Getting Out of Grover's Tub

Chapter 9: Captured and Corrupted at TCEQ

We all like to think of Texas as a place of natural beauty—from the plains of Amarillo to the ranches of West Texas, from the Texas coast to the Hill Country.  We also like to think of ourselves as hardy and healthy a people as Pecos Bill tackling a tornado.

If that’s so, then why is Texas’ environmental commission putting our land and our lungs at risk?  Why is TCEQ a lapdog for the nation’s largest polluters—and why does Texas have the nation’s worst environmental record?

Here are the facts when it comes to Texas air and water.

More than any other state in America, almost twenty-four million Texans now live with the highest levels of volatile organic compounds, toxic chemicals in our water, and carcinogens and carbon dioxide in our air.  

In terms of ozone pollution, Houston and Dallas are now the fourth and seventh worst cities in the United States, respectively.  If Texas were a nation, it would rank seventh in the world in total carbon dioxide emissions.

So, what happened?

A key advisor to Texas leaders, Grover Norquist, famously set the low bar for government service.  He said his goal was to get government “down to the size where we can drown it in the bathtub."

Norquist’s core belief is that government is the enemy. His hostility to basic and responsible governance now runs Texas.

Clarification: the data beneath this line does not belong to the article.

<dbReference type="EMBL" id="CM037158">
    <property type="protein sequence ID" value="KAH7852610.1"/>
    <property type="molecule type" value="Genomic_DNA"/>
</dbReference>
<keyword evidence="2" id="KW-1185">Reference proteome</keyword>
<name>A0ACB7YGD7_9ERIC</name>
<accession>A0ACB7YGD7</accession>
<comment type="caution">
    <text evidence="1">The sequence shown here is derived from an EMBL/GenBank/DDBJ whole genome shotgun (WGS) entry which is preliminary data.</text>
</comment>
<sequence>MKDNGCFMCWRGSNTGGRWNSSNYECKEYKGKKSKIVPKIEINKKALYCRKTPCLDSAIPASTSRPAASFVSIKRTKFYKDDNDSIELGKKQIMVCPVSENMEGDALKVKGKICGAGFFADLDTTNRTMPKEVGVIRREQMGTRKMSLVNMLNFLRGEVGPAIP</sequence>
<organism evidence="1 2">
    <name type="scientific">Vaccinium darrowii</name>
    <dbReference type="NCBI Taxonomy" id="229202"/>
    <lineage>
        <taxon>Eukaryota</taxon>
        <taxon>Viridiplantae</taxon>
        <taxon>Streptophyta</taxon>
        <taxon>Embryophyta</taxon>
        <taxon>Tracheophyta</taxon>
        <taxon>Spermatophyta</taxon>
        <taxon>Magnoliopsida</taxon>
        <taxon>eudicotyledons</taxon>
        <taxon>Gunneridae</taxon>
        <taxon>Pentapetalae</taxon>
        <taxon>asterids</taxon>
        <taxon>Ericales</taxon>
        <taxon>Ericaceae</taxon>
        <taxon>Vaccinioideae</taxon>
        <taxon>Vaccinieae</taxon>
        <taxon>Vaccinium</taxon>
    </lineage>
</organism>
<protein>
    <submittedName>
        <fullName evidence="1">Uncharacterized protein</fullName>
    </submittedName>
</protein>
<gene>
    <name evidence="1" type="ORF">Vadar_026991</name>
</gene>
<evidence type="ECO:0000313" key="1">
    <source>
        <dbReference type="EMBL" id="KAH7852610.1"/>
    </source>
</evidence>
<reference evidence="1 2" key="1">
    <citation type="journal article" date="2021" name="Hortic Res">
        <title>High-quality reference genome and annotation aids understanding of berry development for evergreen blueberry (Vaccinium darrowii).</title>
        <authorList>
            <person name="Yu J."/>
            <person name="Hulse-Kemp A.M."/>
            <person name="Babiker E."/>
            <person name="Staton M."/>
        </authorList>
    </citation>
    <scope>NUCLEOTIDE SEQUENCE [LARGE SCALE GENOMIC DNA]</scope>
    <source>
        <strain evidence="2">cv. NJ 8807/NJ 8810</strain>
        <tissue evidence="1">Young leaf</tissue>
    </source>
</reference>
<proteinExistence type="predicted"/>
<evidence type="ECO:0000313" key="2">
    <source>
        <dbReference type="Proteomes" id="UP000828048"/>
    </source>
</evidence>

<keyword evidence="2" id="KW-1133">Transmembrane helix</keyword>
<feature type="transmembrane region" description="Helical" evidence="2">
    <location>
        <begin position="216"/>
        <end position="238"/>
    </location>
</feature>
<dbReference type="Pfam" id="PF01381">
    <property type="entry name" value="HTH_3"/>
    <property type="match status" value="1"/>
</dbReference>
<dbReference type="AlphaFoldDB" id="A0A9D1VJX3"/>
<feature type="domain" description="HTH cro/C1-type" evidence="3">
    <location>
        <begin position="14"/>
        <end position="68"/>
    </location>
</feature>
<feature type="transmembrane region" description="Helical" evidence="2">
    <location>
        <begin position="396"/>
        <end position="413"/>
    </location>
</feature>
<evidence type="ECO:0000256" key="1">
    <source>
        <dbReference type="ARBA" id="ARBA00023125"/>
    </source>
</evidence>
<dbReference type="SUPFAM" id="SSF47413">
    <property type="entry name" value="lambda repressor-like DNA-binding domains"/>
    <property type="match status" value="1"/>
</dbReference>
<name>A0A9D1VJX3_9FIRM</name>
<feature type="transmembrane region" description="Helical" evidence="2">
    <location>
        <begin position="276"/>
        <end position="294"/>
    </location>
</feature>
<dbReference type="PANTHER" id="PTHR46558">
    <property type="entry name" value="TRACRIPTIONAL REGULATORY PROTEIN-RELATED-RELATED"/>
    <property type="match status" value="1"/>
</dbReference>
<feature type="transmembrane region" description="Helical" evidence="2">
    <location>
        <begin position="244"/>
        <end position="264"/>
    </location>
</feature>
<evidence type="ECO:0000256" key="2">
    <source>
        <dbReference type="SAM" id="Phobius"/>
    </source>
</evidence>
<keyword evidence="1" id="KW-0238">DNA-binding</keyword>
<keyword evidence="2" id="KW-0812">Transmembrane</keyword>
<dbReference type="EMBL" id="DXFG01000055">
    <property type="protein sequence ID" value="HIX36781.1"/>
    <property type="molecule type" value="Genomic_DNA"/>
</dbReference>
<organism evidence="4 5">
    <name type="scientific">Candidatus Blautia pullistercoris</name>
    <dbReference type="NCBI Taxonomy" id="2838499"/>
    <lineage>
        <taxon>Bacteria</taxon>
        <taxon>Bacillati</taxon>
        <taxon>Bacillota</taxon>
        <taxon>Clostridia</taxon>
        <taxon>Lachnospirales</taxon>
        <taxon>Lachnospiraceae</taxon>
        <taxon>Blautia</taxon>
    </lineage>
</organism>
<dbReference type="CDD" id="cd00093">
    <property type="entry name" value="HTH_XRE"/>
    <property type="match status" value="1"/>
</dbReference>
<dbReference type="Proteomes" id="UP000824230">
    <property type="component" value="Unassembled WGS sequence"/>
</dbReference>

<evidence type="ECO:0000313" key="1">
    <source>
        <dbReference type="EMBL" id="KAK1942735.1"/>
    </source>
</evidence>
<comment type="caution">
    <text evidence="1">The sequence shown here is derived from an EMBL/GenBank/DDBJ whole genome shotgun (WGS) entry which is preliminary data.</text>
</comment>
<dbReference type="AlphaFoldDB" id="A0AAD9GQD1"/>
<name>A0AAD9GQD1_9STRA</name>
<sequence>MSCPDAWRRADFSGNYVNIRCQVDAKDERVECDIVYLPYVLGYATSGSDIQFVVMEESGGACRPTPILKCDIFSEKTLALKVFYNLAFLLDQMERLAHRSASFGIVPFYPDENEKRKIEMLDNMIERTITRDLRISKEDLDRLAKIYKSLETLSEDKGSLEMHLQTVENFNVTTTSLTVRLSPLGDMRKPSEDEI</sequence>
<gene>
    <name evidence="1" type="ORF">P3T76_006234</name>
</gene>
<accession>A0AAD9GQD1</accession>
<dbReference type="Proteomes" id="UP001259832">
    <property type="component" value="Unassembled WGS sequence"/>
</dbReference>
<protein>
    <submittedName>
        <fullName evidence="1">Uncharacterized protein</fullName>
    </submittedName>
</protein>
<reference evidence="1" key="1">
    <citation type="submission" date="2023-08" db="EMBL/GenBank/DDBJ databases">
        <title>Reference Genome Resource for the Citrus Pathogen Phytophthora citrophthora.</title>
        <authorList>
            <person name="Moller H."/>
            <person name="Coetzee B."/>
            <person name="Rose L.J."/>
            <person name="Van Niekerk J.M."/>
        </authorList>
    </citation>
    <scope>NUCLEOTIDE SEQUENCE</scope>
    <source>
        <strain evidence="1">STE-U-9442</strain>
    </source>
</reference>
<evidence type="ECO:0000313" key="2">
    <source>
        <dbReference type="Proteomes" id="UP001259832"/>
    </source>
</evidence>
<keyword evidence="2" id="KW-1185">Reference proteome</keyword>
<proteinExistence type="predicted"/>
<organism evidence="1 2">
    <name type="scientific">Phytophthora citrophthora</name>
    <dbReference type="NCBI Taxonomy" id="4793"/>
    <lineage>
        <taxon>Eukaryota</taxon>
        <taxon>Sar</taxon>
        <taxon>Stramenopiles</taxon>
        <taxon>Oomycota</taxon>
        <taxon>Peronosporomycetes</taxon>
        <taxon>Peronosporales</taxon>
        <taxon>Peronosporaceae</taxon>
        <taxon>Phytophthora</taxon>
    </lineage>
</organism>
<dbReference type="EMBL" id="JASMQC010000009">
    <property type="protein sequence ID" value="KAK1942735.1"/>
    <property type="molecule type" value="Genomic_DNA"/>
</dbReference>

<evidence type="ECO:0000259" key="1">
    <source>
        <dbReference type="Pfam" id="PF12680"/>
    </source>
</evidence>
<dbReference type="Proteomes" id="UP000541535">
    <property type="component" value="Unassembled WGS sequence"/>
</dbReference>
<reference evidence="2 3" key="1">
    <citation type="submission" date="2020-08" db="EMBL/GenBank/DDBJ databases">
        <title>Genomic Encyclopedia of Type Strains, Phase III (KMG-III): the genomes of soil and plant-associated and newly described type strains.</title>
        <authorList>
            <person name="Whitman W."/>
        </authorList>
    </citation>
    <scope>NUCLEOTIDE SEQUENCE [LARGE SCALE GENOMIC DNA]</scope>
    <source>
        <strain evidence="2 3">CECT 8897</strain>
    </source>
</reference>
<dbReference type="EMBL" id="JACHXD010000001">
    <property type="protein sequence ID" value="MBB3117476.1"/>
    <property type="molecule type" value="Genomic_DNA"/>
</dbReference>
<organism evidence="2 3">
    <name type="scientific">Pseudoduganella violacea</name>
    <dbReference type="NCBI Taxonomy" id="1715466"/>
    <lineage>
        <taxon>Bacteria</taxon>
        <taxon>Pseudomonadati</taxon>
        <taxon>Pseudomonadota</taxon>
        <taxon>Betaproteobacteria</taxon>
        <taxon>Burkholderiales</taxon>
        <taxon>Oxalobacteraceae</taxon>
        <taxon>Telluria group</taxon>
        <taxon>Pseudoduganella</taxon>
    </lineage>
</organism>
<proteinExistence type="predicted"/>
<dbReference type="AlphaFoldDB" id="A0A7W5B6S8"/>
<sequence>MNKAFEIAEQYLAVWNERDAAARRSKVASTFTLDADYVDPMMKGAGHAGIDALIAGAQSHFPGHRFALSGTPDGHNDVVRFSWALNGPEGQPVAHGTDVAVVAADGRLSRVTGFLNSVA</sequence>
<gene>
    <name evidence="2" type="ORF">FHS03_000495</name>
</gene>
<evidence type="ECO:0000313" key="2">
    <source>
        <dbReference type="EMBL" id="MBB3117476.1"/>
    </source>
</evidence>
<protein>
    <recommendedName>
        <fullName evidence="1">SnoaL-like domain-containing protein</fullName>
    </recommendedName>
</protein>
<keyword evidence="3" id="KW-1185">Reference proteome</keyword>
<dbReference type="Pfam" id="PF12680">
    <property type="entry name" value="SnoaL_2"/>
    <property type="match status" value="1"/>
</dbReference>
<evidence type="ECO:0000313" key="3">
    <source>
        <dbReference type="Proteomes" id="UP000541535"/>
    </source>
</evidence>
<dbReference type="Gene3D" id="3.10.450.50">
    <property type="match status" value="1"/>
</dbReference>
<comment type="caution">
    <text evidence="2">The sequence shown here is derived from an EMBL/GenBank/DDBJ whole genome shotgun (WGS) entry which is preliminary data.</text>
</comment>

More than anything, Norquist’s philosophy explains why Texas is now the nation’s number one polluter—and why TCEQ is active in promoting the agenda of the nation’s worst polluters.  In an era where deregulation cost taxpayers millions of dollars in bailouts, Norquist’s philosophy deserves serious scrutiny. If you want to know what “deregulated” air tastes like, take a deep breath. 

Out here in El Paso, we’ve seen TCEQ’s lack of effort first hand.  

Since 1887, our central city had been dominated by a smelter owned by ASARCO For over a century, ASARCO emitted thousands of tons of lead, arsenic, and sulfur dioxide into the bi-national airshed of El Paso and Juarez.  You may have seen ASARCO’s towering 828 foot smokestack as you rounded the bend on I-10 near UTEP.  In 1999, when copper prices dropped to historic lows of only 60 cents per pound, ASARCO mothballed the smelter.  A few years later when copper prices went up, ASARCO applied once again to put more than 7,000 tons of pollutants into El Paso’s air each year.  Under its new permit, the ASARCO smelter could potentially have the distinction of being the facility with the highest level of lead emissions in the entire country.